In 2022, authorities shut down the internet across 35 countries — the highest number ever recorded in a single year — at least 187 times. In Eastern European and Central Asia, governments and other actors shut down the internet at least 36 times, across eight countries.
Access Now and the #KeepItOn coalition’s report, Weapons of control, shields of impunity: Internet shutdowns in 2022, reveals and unpacks the global resurgence of internet shutdowns over the span of one catastrophic year for human rights, including in Eastern European and Central Asia. Read the full report, global snapshot, and the Eastern Europe and Central Asia deep dive in English, Ukrainian, Russian, Tajik, and Kazakh.
Conflicts and crises were major shutdown triggers in the region — from Russia’s attacks on Ukraine, to governments’ violent crackdowns on protests across Central Asia, authorities deliberately plunged countries into darkness to silence dissent, disconnect people from each other and the outside world, and evade accountability. Key findings include:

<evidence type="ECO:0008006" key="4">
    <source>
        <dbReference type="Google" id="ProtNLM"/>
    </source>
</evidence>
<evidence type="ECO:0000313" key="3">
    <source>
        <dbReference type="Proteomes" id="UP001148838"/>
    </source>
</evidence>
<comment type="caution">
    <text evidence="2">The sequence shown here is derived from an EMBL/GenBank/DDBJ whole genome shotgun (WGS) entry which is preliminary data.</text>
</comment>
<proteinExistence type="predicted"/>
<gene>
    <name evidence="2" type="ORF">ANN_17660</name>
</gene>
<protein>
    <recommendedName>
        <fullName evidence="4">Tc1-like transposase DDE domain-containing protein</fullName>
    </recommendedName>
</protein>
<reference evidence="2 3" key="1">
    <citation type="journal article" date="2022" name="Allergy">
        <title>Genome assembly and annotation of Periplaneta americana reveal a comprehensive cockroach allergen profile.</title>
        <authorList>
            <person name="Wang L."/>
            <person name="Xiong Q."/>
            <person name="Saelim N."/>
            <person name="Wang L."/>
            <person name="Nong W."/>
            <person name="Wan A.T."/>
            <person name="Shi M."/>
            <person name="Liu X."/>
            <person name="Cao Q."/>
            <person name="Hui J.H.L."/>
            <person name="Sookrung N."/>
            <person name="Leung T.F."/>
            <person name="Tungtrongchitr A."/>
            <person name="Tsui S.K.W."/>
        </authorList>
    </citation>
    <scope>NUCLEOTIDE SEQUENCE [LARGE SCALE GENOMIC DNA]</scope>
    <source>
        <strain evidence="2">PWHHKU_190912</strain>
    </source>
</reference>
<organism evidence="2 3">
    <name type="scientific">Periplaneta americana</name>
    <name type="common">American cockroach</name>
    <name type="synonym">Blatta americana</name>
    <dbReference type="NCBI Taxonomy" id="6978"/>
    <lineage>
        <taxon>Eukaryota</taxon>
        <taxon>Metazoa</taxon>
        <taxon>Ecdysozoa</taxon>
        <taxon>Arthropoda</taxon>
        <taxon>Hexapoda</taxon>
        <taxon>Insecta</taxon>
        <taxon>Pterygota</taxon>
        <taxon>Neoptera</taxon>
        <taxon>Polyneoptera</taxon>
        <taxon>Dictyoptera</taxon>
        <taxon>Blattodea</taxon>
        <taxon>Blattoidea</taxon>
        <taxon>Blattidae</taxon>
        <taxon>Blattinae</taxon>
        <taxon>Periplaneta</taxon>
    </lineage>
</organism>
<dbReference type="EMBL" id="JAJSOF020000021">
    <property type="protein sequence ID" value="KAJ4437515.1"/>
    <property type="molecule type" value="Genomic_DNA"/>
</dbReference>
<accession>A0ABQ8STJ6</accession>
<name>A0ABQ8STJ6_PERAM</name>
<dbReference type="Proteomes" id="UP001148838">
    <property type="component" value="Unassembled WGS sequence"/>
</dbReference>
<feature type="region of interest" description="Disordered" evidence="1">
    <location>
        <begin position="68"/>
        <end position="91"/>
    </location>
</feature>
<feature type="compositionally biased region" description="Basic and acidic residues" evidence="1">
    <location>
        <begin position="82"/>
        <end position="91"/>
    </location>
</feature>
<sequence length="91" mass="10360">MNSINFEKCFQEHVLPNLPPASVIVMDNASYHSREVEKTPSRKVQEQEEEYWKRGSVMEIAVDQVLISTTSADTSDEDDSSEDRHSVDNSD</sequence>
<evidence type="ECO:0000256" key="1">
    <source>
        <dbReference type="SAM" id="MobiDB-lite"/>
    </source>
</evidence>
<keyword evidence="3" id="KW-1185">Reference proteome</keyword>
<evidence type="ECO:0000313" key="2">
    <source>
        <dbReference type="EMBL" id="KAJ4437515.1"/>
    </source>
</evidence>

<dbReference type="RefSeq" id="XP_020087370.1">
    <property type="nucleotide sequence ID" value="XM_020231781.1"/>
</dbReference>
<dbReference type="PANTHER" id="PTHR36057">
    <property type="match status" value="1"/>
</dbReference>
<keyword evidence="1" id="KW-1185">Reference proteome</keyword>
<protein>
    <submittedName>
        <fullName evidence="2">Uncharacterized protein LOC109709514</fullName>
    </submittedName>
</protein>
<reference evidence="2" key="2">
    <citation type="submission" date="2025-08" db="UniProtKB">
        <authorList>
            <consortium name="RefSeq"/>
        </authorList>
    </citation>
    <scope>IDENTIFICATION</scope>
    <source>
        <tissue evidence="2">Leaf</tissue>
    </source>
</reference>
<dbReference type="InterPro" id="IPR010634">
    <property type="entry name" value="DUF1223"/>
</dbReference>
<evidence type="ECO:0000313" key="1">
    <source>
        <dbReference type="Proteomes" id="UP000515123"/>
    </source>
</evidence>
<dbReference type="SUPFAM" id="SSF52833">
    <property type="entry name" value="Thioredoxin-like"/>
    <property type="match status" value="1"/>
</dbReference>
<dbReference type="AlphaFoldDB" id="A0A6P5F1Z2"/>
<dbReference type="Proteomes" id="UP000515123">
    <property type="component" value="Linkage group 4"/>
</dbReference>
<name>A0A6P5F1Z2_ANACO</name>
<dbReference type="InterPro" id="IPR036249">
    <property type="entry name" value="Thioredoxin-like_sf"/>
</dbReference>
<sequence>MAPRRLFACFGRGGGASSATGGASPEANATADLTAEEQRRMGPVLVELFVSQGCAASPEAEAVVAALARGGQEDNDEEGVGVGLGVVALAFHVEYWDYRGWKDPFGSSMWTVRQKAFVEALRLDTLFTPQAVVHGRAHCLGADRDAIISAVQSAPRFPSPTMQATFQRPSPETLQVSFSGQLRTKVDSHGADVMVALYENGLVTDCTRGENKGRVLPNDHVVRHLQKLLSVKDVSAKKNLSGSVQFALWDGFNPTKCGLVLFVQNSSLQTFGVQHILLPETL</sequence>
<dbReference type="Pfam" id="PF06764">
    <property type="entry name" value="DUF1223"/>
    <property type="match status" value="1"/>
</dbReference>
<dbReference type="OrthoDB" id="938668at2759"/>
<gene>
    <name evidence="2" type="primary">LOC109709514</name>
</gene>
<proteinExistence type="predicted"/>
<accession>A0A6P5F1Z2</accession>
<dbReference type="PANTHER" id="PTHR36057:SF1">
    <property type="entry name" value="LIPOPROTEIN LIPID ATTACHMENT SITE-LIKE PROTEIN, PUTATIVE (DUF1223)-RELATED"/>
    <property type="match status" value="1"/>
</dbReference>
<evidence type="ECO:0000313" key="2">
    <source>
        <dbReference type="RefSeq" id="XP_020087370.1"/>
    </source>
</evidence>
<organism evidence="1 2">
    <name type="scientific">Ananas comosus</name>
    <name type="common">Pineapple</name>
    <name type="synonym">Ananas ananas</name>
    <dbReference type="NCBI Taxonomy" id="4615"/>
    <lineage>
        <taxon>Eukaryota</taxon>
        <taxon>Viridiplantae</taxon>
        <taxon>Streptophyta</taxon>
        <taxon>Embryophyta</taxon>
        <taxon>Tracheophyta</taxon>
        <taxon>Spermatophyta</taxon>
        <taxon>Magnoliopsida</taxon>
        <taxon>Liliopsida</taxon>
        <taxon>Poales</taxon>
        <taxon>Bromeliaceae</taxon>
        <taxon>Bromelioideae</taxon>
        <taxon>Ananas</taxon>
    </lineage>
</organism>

- The totals: at least 187 shutdowns across 35 countries globally, 36 shutdowns across eight countries in Eastern Europe and Central Asia;
- The biggest offenders: Russia imposed at least 24 shutdowns — 22 in Ukraine and two on home soil — making it the second biggest offender globally;
- The new offenders: Armenia blocked TikTok to control the flow of information — the first time on record authorities in the country shut down the internet;
- The arsenal: both democracies and autocracies alike in the region increasingly used internet shutdowns in combination with invasive surveillance and repressive legislation, such as foreign agent, anti-bullying, and fake news laws, to criminalise speech, stifle dissent, and hide human rights abuses;
- The impunity: at least 12 of Russia’s 22 shutdowns targeting Ukraine coincided with documented human rights abuses, while, in Kazakhstan, violent crackdown amid internet disruptions during mass protests contributed to the deaths of hundreds of people and imprisonment of thousands;
- The positives: the #KeepItOn coalition grew to over 300 members from 105 countries.
In 2022, governments and other actors shut down the internet across the Eastern Europe and Central Asia region in: Armenia, Azerbaijan, Kazakhstan, Russia, Tajikistan, Turkmenistan, Ukraine, and Uzbekistan.